People protest in front of the U.S. Capitol to urge Congress to save the Deferred Action for Childhood Arrivals (DACA) program on December 6, 2017, in Washington, D.C.
A bipartisan group of senators working on immigration legislation has reportedly reached a consensus.
The deal will be announced later Wednesday, senators involved in the so-called Common Sense Coalition told reporters after a closed-door meeting.
“It’s going to be ready today,” said Sen. Tim Kaine, D-Va., The Hill reported.
Sen. Lindsey Graham, R-S.C., said the deal would establish a pathway to citizenship for the nearly 2 million undocumented immigrants brought to the U.S. as children and protected under the Deferred Action for Childhood Arrivals program, or DACA, Bloomberg reported. Graham also said the deal will address border security.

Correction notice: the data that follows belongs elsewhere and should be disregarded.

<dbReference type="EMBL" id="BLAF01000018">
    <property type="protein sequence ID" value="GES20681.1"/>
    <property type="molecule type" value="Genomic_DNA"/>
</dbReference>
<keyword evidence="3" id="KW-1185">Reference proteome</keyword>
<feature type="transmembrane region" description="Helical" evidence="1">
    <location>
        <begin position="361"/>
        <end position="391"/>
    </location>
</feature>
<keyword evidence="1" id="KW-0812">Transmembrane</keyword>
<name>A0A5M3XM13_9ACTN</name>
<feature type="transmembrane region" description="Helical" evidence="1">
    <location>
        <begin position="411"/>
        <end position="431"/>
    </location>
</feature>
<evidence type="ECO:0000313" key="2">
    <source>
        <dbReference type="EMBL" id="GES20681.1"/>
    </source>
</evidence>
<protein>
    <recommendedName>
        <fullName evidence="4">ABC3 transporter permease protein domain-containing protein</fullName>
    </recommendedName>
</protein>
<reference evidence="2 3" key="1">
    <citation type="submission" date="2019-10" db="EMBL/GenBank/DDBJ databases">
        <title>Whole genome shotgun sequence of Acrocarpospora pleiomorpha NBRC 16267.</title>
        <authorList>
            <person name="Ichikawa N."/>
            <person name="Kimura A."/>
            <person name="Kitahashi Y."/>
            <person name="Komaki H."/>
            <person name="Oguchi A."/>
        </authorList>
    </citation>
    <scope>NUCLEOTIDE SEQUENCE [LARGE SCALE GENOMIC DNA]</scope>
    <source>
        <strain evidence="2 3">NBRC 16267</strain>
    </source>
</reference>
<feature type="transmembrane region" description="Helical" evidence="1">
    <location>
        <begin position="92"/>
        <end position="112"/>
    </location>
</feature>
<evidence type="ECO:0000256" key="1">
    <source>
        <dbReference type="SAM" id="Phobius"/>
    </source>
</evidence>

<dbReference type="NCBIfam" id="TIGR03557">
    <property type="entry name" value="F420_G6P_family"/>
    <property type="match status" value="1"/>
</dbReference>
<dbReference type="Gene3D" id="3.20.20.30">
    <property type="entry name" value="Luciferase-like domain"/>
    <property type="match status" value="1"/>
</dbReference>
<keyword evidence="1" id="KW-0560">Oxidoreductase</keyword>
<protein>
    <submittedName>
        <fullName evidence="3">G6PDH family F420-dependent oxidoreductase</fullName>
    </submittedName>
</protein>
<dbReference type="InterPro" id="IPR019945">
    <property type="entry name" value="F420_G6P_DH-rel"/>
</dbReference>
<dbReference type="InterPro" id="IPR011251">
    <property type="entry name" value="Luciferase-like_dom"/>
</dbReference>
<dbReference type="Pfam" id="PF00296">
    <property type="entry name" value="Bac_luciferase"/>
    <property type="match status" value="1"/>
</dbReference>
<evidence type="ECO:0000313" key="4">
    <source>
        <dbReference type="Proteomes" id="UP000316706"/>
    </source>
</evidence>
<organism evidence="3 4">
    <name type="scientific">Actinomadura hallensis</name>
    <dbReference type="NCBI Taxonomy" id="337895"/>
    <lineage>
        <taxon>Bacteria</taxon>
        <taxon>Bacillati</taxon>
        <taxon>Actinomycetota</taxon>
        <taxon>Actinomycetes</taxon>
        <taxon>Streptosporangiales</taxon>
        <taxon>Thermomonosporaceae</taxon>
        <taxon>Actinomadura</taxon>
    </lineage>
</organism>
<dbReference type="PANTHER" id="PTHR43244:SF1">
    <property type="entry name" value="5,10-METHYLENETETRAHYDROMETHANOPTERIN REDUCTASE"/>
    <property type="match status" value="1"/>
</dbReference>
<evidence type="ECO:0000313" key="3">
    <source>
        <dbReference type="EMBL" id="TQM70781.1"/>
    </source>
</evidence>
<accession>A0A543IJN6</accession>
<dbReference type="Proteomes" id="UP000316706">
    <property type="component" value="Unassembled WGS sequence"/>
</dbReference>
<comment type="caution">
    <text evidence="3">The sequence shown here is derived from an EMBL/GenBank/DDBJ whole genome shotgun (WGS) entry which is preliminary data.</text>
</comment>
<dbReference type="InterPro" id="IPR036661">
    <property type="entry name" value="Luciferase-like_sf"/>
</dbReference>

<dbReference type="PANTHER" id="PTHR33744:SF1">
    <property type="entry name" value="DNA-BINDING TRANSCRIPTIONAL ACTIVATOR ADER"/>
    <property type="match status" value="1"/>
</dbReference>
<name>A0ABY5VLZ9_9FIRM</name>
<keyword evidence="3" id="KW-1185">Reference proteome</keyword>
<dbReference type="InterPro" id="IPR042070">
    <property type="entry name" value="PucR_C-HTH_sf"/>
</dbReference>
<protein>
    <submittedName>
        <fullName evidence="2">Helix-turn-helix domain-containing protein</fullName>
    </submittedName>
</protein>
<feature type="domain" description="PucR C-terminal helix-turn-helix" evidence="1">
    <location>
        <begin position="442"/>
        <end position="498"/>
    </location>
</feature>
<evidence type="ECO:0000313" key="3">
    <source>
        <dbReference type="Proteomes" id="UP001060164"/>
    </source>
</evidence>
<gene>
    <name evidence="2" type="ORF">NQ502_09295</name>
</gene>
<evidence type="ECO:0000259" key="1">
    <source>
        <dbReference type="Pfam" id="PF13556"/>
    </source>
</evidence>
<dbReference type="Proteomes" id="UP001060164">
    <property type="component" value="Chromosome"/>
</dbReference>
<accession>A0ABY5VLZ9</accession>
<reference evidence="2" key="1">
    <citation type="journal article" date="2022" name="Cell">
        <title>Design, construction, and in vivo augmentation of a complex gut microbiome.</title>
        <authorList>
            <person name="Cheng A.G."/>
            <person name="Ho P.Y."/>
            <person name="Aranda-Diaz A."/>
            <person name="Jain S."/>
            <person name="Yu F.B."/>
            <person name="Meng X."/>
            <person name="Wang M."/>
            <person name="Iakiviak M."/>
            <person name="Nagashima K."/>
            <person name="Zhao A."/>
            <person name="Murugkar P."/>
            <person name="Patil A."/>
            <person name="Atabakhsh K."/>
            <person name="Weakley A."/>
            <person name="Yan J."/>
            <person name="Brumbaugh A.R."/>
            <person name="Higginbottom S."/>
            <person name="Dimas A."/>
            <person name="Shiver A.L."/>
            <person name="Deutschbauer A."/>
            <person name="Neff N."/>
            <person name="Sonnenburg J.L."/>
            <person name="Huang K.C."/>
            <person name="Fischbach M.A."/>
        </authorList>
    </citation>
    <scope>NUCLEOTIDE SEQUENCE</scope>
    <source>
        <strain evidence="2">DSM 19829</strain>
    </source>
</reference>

Graham said the deal would not, however, deal with the so-called diversity visa lottery, which prioritizes immigration from countries that send fewer immigrants to the U.S., or family reunification, which immigration hardliners have dubbed “chain migration.”
Axios reported on Tuesday that President Donald Trump will veto an immigration bill that doesn’t include the reforms he wants. The report cited a senior administration official. Trump has pushed to end the family reunification and visa lottery systems.
Trump decided in September to end the Obama-era DACA but gave Congress until March to fix it.
The offices of Sens. Jeff Flake, Susan Collins, Graham and Kaine did not immediately respond to CNBC’s requests for comment.